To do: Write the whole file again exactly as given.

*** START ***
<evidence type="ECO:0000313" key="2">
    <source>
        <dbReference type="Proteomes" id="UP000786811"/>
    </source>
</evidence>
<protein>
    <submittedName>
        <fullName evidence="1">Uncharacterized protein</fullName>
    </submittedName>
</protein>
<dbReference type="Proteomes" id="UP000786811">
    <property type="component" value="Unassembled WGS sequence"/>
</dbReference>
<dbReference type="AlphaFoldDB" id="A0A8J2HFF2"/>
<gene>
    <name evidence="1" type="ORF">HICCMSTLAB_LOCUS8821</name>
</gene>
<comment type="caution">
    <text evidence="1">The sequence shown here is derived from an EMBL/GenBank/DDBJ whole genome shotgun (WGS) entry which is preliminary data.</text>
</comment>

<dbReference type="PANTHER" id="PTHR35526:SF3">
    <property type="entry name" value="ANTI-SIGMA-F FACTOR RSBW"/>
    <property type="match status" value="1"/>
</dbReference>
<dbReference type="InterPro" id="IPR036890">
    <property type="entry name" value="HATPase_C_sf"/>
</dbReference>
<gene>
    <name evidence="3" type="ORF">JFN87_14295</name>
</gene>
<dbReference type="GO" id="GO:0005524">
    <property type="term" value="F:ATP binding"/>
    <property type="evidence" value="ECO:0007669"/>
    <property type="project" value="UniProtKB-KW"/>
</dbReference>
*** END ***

<evidence type="ECO:0000313" key="2">
    <source>
        <dbReference type="Proteomes" id="UP000786811"/>
    </source>
</evidence>
<protein>
    <submittedName>
        <fullName evidence="1">Uncharacterized protein</fullName>
    </submittedName>
</protein>
<dbReference type="Proteomes" id="UP000786811">
    <property type="component" value="Unassembled WGS sequence"/>
</dbReference>
<dbReference type="AlphaFoldDB" id="A0A8J2HFF2"/>
<gene>
    <name evidence="1" type="ORF">HICCMSTLAB_LOCUS8821</name>
</gene>
<comment type="caution">
    <text evidence="1">The sequence shown here is derived from an EMBL/GenBank/DDBJ whole genome shotgun (WGS) entry which is preliminary data.</text>
</comment>

<dbReference type="PANTHER" id="PTHR35526:SF3">
    <property type="entry name" value="ANTI-SIGMA-F FACTOR RSBW"/>
    <property type="match status" value="1"/>
</dbReference>
<dbReference type="InterPro" id="IPR036890">
    <property type="entry name" value="HATPase_C_sf"/>
</dbReference>
<gene>
    <name evidence="3" type="ORF">JFN87_14295</name>
</gene>
<dbReference type="GO" id="GO:0005524">
    <property type="term" value="F:ATP binding"/>
    <property type="evidence" value="ECO:0007669"/>
    <property type="project" value="UniProtKB-KW"/>
</dbReference>